This is my new favorite thread.
Keep the pics flowing.
Keep the pics flowing.
I had this issue but turned my 1.5v signal into a 7v signal using an rca line driver from AudioPipe. I know I am probably amplifying a bad signal, but it sounds way better than having my amp gains all the way up. Now my amp sounds great at the halfway mark. A little off topic, I know... Just thought I would share my recent experience with this using a Chinese Android Head unit signal. (It actually has a ROHM32107 dsp, and optical output which I have tested but have not experimented with. Thinking I can get a cleaner signal with a DAC to the line driver than from the Subwoofer RCA Y cable'd.That's a beautiful, clean GP! Nice work.
Since you have done live worship FOH mixing for so long, do you have access to a measurement microphone, RTA, or free computer-based measurement/analyzer software such as Room EQ Wizard (REW)?
So, if I'm correct, you want to continue using most of the gear that you've already installed, but replace your two Pioneer DEQ-7600 EQs and the two Boss Crossovers with a programmable DSP, preferably one that can be set up & adjusted via your iPad?
In addition, since it seems as if your subwoofer setup is not providing adequate output or low-end extension, are you looking to replace the subwoofers, or to keep using your existing subwoofers in a more suitable sealed or ported enclosure to improve their low-end output and power handling?
Do you have the T/S parameters or manufacturer Spec sheet for these subwoofers?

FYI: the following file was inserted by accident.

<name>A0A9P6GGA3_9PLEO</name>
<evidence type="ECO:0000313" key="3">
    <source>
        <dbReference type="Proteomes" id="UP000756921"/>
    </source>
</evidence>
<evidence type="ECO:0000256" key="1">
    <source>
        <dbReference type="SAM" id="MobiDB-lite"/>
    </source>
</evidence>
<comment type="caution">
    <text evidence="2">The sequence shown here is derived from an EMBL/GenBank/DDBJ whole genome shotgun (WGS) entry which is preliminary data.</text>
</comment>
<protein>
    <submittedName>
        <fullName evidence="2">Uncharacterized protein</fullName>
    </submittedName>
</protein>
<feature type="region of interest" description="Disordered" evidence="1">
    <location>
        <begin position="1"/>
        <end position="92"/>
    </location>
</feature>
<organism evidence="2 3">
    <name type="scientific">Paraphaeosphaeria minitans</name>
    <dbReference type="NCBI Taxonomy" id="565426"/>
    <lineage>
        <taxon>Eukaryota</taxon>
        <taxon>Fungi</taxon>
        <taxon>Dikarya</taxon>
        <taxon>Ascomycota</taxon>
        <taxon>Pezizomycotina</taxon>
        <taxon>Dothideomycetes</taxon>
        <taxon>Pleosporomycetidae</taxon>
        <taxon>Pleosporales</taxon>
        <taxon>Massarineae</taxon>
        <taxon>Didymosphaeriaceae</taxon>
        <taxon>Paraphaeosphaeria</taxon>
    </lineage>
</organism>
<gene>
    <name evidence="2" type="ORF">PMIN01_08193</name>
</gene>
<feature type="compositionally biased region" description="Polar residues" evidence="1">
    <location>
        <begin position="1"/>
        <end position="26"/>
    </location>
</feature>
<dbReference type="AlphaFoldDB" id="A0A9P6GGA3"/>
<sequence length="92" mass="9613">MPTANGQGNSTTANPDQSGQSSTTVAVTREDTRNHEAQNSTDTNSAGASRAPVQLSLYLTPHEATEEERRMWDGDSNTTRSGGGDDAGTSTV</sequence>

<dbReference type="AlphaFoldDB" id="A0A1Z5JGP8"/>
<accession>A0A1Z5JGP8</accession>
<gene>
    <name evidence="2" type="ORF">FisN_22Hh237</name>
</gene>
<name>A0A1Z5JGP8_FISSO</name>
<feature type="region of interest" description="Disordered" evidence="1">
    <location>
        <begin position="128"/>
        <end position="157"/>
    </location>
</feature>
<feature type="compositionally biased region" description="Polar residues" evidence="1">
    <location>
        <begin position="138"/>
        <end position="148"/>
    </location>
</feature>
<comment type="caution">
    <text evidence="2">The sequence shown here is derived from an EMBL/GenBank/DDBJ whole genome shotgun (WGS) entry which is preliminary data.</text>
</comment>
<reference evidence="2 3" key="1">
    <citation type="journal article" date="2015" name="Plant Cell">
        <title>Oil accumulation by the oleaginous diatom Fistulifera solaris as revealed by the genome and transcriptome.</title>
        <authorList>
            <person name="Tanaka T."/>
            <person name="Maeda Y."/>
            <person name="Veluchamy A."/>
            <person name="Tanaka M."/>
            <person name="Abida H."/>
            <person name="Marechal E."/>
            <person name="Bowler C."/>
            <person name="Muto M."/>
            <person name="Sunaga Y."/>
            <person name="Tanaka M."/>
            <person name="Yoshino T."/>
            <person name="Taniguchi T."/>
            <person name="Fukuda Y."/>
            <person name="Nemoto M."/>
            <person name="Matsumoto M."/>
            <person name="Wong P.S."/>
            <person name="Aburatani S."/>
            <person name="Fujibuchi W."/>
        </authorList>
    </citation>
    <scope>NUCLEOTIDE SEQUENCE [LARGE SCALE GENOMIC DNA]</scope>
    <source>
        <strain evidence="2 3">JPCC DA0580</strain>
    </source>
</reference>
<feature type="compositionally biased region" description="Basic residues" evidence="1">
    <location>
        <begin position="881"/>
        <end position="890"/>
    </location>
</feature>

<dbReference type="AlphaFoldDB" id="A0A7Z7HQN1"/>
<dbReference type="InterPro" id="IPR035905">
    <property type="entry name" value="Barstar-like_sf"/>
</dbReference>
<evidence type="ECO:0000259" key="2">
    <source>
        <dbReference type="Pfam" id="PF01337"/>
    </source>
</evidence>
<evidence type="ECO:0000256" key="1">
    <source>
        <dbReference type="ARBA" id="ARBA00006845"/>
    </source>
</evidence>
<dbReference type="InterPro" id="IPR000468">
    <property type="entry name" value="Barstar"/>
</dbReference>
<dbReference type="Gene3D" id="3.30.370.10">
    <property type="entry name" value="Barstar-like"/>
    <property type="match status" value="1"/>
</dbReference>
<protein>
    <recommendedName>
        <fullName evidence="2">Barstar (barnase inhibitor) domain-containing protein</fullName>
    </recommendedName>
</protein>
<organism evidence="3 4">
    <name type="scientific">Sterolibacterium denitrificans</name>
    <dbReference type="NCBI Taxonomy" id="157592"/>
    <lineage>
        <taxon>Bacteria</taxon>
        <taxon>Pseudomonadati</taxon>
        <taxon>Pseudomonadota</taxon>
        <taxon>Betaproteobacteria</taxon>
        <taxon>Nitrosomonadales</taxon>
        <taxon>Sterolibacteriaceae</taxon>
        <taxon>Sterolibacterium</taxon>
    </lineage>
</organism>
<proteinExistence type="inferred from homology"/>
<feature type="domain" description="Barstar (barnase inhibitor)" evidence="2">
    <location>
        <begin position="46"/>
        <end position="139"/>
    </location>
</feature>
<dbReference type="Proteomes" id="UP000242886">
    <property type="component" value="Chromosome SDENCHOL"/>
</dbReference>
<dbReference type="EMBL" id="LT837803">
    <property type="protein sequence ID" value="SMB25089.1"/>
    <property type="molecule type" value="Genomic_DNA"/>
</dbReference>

For the things that you are looking to change or update, what is your all-in BUDGET???
DSP OPTIONS & CONSIDERATIONS:
According to your system diagram, it looks as if you need a DSP with a minimum of 4 input channels and 7 output channels.
The majority of DSPs on the market offer at least 8 output channels, and a minimum of 4-6 inputs (plus at least one digital input in most cases), so I think you'll have plenty of options in that regard.
But surprisingly, very few standalone DSPs at this point in time offer complete set up and full tuning adjustments via an iPad or iOS app. ...or at least the ones that I would consider using in my own system. So some of the DSPs that do offer this have several downsides or unfortunate limitations IMO (AudioControl DSPs as one example).
There are some excellent multichannel combination DSP/Amplifiers by JL Audio that offer full tuning via a good iPad app, but they are very expensive, and you already have your amplifiers. You have the option to tune these with a PC or Mac as well via a direct USB connection.
Your least expensive option would be the Dayton Audio DSP-408, but just don't go there. There are simply too many compromises with that unit IMPO, and it only offers PC-based setup & tuning.
Your next feasible option would be the Rockford-Fosgate DSR1, which has all of the inputs you'd need, and 8 outputs as well.
The initial firmware updates & choice between the OEM integration mode vs standard aftermarket amplifier configuration mode in this unit need to be done on a Windows PC.
But from there on out can be completely "tuned" using an iOS app on your iPhone or iPad. HOWEVER, the last time I checked, their iOS app had NOT been optimized for use on an iPad.